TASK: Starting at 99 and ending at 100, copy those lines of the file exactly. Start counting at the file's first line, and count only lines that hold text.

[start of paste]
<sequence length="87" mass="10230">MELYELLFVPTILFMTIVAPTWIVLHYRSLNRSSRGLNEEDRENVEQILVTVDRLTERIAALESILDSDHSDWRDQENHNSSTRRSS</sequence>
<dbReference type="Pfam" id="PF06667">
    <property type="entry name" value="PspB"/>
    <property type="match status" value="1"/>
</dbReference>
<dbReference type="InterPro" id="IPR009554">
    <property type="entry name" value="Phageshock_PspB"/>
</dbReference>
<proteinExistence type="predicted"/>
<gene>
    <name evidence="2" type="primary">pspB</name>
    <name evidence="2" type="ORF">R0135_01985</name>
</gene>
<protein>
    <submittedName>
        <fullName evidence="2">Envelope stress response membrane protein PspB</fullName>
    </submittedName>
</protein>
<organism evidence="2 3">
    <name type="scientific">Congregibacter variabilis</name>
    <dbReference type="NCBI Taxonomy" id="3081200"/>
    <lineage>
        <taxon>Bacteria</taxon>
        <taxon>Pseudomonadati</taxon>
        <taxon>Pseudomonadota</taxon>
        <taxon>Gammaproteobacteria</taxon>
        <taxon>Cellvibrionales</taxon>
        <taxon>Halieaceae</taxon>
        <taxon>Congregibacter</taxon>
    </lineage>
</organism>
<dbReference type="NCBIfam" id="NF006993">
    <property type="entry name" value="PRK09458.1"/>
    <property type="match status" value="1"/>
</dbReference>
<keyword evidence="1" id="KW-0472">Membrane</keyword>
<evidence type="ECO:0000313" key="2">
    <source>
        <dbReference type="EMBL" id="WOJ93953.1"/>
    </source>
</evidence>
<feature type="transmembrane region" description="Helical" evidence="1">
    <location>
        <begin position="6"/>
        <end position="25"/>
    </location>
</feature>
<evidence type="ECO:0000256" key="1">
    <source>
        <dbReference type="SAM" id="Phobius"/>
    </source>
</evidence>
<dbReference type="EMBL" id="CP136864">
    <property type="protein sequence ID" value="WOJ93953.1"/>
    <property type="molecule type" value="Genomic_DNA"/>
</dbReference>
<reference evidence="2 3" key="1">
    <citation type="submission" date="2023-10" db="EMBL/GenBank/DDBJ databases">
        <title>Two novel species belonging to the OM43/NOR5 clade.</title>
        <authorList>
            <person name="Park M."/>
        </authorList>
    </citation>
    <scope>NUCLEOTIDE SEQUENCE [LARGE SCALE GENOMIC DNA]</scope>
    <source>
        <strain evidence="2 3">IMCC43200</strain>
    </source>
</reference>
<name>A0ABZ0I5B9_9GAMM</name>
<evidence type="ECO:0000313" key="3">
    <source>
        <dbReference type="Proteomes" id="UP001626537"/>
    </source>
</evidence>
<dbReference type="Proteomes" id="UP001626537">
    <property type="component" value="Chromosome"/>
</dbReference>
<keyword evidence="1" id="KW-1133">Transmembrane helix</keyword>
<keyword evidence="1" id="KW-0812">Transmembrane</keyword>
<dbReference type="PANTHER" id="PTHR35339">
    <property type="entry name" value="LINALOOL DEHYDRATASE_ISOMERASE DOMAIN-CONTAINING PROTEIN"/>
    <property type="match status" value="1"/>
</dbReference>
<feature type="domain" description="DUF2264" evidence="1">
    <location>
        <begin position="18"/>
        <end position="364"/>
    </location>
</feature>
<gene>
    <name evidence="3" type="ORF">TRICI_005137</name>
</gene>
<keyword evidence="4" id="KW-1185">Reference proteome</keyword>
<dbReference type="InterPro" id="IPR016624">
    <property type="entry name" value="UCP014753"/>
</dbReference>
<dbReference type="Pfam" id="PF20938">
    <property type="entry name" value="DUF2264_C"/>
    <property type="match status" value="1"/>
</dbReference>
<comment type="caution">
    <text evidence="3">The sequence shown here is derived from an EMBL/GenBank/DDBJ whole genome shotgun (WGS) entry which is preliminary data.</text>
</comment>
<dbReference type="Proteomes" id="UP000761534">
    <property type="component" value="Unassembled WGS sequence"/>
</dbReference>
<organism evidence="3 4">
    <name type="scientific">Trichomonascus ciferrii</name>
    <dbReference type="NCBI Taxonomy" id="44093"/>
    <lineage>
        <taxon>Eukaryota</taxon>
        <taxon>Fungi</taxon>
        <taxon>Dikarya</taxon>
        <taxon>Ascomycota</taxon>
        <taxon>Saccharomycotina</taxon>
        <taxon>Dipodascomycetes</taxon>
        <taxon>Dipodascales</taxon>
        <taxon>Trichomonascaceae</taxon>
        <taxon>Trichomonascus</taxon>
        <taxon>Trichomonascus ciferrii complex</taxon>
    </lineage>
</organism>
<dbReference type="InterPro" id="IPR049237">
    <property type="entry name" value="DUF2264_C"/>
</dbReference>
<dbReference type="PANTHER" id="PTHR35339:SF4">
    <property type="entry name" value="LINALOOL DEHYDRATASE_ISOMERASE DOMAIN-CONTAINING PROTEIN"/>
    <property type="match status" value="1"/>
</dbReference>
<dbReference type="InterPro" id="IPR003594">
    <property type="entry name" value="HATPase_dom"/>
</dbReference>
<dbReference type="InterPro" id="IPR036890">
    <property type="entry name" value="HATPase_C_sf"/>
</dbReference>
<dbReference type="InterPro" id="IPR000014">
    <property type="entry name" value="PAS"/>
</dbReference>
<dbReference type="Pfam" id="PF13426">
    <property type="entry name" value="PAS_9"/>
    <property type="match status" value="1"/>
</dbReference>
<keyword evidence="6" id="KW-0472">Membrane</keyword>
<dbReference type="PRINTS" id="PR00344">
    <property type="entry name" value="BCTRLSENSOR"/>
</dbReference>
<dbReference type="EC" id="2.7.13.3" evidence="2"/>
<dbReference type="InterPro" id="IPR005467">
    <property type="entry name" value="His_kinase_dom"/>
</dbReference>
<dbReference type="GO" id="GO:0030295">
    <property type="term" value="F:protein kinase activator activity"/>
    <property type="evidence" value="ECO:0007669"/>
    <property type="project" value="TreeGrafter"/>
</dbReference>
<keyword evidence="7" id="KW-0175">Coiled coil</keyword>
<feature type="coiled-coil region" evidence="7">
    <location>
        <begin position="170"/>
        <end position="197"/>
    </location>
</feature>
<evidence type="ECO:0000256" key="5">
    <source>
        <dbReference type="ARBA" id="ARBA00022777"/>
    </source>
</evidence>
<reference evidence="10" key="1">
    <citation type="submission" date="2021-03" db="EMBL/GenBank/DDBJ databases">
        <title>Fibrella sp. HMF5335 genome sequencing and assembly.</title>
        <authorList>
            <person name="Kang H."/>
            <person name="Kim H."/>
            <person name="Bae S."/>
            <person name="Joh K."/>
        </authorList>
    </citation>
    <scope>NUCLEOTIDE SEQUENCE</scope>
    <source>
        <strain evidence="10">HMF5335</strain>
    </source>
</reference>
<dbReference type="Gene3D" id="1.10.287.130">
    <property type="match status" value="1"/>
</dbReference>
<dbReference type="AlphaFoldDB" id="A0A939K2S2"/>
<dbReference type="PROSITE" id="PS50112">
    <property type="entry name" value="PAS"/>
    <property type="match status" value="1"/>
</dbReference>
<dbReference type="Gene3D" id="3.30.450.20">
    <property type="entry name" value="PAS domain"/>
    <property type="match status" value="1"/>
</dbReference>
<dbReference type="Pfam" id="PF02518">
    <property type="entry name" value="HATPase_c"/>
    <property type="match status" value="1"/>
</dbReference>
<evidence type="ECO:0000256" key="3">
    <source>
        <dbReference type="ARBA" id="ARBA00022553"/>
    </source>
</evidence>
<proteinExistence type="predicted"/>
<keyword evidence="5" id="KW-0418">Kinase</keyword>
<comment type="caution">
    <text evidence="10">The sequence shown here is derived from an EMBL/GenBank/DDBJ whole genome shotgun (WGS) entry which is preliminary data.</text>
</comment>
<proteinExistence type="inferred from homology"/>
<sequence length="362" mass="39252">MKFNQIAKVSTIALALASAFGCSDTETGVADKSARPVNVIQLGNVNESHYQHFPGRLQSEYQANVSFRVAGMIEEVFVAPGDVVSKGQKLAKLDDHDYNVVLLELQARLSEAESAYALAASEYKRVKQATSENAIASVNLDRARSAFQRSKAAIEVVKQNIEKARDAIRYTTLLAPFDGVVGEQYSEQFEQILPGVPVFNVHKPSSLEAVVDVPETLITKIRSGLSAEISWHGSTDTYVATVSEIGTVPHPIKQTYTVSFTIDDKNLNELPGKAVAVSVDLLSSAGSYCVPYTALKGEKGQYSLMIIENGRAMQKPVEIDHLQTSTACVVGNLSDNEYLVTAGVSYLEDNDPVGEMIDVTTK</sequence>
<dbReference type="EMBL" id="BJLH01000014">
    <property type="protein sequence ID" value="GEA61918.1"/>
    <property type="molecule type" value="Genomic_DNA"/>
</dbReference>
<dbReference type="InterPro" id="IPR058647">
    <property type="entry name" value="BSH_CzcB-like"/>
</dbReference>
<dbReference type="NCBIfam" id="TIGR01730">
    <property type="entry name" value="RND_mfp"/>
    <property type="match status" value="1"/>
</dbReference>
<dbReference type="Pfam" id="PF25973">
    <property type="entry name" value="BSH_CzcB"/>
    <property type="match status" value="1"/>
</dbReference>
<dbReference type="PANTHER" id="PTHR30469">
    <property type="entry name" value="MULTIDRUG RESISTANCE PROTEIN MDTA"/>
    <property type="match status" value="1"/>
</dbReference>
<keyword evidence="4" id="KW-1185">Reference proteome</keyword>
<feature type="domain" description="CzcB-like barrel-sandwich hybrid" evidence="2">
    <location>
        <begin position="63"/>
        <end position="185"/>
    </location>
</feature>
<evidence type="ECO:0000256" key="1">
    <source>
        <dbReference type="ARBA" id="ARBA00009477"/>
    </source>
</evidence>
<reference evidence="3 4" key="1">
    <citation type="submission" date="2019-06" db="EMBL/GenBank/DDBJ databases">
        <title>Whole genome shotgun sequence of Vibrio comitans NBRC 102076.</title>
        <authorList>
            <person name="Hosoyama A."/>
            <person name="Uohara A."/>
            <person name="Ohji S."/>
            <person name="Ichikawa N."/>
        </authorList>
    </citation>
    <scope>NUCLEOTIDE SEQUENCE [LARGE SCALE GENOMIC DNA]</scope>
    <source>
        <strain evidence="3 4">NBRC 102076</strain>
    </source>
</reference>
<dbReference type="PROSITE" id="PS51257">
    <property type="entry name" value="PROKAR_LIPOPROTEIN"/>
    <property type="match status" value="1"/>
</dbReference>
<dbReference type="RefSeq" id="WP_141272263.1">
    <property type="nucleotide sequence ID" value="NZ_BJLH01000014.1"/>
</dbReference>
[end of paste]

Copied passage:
    <property type="match status" value="1"/>
</dbReference>